When the rains of Hurricane Harvey finally dissipated in late summer 2017, the potential for health hazards lingered on. At least 25 million gallons (95 million liters) of sewage floated through the streets of Houston and surrounding areas. Chemical and other industrial plants pulsed out millions of pounds of dangerous air pollution. Soggy homes grew mold and harbored bacteria and fine particles that snaked into residents’ lungs.

A full year after the storm, a survey found that one in every six Gulf Coast residents affected by Harvey said someone in their household had a new or worsened health condition. We can blame the hurricane for the health hazards, but that hurricane, according to experts, was made substantially worse because of climate change. And when it comes to the health hazards relating to climate change, hurricanes are far from the only culprit. Extreme heat events, increasingly frequent and severe wildfires, the spread of tick- and mosquito-borne diseases — these and more are affecting human health. And sitting on the front lines in the effort to prepare for, and respond to, all those climate-related health effects, are U.S. public health departments — state and local agencies around the country that are charged with assessing and protecting communities’ health and coordinating services.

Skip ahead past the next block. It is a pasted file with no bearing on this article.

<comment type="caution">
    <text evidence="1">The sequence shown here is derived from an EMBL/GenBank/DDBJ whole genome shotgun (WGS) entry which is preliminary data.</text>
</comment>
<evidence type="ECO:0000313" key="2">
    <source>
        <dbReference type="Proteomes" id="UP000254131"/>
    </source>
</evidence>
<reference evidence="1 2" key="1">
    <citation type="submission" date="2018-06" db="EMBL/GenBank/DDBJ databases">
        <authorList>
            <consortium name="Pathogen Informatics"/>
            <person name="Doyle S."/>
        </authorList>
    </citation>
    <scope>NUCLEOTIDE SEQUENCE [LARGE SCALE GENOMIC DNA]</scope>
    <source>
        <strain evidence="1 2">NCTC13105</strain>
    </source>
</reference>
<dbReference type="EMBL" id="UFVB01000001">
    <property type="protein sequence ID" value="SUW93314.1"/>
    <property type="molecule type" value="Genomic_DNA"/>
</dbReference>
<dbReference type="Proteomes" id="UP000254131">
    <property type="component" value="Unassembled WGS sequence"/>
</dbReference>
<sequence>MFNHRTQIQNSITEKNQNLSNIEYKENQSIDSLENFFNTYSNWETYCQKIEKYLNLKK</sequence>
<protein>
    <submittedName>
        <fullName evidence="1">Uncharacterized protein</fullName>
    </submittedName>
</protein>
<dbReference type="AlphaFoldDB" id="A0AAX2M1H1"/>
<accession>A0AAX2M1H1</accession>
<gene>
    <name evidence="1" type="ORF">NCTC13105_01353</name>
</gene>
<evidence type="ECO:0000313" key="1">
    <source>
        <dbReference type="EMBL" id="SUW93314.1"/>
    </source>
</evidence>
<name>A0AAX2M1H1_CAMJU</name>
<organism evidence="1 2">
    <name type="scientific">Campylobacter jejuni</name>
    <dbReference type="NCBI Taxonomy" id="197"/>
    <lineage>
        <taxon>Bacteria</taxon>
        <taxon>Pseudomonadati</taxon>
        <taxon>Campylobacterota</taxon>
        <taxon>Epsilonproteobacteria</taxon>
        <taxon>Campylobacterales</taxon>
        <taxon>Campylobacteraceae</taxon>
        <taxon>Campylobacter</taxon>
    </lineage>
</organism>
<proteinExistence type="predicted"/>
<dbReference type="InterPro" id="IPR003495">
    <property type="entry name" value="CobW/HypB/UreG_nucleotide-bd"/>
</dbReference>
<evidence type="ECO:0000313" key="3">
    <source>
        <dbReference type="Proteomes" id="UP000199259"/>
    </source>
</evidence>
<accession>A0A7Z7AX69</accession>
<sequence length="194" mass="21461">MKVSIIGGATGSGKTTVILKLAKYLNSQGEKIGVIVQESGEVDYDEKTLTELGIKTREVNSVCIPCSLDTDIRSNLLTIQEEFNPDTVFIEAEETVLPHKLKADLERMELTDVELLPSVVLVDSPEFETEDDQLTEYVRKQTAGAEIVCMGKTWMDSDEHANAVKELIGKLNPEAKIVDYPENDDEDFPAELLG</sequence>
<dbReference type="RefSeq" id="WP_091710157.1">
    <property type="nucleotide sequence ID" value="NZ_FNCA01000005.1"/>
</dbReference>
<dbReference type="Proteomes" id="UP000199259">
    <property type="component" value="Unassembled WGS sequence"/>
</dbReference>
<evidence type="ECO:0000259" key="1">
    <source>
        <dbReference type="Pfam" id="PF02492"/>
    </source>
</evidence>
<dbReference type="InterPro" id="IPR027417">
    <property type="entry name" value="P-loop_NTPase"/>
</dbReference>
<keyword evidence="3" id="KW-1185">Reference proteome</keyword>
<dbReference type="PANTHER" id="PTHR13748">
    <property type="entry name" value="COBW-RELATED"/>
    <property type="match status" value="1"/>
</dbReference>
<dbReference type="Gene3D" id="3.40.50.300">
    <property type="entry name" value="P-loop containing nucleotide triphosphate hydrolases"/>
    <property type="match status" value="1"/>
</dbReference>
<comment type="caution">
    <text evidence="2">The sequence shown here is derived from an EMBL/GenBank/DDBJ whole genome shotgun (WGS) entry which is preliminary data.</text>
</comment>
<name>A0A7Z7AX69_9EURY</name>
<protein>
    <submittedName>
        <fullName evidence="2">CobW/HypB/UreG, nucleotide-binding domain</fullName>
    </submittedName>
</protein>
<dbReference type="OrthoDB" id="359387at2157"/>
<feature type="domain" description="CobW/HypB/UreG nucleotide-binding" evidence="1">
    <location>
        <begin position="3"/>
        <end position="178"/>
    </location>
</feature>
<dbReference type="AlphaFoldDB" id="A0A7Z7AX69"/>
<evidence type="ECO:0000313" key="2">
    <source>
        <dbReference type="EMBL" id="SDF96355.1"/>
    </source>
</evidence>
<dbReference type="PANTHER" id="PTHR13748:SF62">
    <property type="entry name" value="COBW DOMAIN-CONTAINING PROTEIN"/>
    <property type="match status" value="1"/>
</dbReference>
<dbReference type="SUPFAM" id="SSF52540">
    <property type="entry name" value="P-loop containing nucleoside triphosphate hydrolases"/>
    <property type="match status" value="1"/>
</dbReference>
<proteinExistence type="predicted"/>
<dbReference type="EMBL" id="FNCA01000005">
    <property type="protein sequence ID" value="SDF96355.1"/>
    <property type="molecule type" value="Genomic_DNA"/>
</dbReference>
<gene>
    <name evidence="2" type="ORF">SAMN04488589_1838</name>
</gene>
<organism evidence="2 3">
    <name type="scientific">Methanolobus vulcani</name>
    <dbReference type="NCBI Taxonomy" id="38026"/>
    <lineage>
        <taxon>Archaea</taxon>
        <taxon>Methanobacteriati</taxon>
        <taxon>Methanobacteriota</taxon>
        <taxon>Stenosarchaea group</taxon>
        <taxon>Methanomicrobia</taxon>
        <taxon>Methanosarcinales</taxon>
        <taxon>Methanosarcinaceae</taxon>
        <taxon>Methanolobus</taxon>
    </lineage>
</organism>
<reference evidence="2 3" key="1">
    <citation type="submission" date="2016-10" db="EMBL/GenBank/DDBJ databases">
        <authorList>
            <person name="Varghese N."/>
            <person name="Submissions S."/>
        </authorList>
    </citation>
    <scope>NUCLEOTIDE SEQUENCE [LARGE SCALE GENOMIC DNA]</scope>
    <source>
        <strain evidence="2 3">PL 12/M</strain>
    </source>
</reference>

“They’re where the rubber hits the road,” says Aaron Bernstein, a pediatrician at Boston Children’s Hospital and co-director of the Harvard T.H. Chan School of Public Health’s Center for Climate, Health, and the Global Environment (C-CHANGE). Public health departments large and small have begun climate change programs of various sorts. 

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